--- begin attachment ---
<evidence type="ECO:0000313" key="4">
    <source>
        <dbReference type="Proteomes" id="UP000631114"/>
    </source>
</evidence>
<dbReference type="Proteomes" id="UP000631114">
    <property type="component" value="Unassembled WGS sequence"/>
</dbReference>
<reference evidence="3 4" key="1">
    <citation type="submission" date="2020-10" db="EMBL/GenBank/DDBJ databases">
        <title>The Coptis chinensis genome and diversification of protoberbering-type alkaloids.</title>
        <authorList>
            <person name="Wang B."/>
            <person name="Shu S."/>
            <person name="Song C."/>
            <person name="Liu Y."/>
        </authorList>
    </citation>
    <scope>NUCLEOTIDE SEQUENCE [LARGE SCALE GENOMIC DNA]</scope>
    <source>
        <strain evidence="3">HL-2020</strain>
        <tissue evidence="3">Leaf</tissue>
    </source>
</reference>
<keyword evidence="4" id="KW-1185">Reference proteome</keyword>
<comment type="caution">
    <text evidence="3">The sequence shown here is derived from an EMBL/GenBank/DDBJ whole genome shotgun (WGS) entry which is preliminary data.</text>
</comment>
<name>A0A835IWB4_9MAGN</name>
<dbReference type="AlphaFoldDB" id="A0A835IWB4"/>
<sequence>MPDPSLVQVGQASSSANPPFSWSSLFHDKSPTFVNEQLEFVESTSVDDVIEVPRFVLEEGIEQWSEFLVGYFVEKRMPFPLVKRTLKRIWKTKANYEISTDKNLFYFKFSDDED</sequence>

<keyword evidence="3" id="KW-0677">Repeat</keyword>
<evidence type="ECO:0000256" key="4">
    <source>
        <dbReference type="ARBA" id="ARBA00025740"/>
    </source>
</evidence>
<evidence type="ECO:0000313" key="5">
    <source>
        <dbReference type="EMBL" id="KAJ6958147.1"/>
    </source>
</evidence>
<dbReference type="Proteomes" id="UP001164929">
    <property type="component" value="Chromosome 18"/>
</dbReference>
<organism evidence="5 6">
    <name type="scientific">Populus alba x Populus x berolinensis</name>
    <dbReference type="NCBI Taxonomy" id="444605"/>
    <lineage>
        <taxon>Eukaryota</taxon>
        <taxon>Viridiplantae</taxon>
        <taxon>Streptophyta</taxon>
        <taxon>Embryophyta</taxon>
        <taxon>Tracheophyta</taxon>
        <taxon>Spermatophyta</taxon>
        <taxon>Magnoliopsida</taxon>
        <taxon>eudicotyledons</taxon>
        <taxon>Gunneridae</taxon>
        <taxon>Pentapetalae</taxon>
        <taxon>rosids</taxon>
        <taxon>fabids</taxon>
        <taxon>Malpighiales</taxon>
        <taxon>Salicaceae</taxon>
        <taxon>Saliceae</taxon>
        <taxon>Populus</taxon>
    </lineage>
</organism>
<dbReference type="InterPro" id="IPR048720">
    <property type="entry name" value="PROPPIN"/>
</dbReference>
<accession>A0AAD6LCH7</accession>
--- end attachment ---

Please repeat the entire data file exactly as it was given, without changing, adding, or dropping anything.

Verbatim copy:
<evidence type="ECO:0000313" key="4">
    <source>
        <dbReference type="Proteomes" id="UP000631114"/>
    </source>
</evidence>
<dbReference type="Proteomes" id="UP000631114">
    <property type="component" value="Unassembled WGS sequence"/>
</dbReference>
<reference evidence="3 4" key="1">
    <citation type="submission" date="2020-10" db="EMBL/GenBank/DDBJ databases">
        <title>The Coptis chinensis genome and diversification of protoberbering-type alkaloids.</title>
        <authorList>
            <person name="Wang B."/>
            <person name="Shu S."/>
            <person name="Song C."/>
            <person name="Liu Y."/>
        </authorList>
    </citation>
    <scope>NUCLEOTIDE SEQUENCE [LARGE SCALE GENOMIC DNA]</scope>
    <source>
        <strain evidence="3">HL-2020</strain>
        <tissue evidence="3">Leaf</tissue>
    </source>
</reference>
<keyword evidence="4" id="KW-1185">Reference proteome</keyword>
<comment type="caution">
    <text evidence="3">The sequence shown here is derived from an EMBL/GenBank/DDBJ whole genome shotgun (WGS) entry which is preliminary data.</text>
</comment>
<name>A0A835IWB4_9MAGN</name>
<dbReference type="AlphaFoldDB" id="A0A835IWB4"/>
<sequence>MPDPSLVQVGQASSSANPPFSWSSLFHDKSPTFVNEQLEFVESTSVDDVIEVPRFVLEEGIEQWSEFLVGYFVEKRMPFPLVKRTLKRIWKTKANYEISTDKNLFYFKFSDDED</sequence>

<keyword evidence="3" id="KW-0677">Repeat</keyword>
<evidence type="ECO:0000256" key="4">
    <source>
        <dbReference type="ARBA" id="ARBA00025740"/>
    </source>
</evidence>
<evidence type="ECO:0000313" key="5">
    <source>
        <dbReference type="EMBL" id="KAJ6958147.1"/>
    </source>
</evidence>
<dbReference type="Proteomes" id="UP001164929">
    <property type="component" value="Chromosome 18"/>
</dbReference>
<organism evidence="5 6">
    <name type="scientific">Populus alba x Populus x berolinensis</name>
    <dbReference type="NCBI Taxonomy" id="444605"/>
    <lineage>
        <taxon>Eukaryota</taxon>
        <taxon>Viridiplantae</taxon>
        <taxon>Streptophyta</taxon>
        <taxon>Embryophyta</taxon>
        <taxon>Tracheophyta</taxon>
        <taxon>Spermatophyta</taxon>
        <taxon>Magnoliopsida</taxon>
        <taxon>eudicotyledons</taxon>
        <taxon>Gunneridae</taxon>
        <taxon>Pentapetalae</taxon>
        <taxon>rosids</taxon>
        <taxon>fabids</taxon>
        <taxon>Malpighiales</taxon>
        <taxon>Salicaceae</taxon>
        <taxon>Saliceae</taxon>
        <taxon>Populus</taxon>
    </lineage>
</organism>
<dbReference type="InterPro" id="IPR048720">
    <property type="entry name" value="PROPPIN"/>
</dbReference>
<accession>A0AAD6LCH7</accession>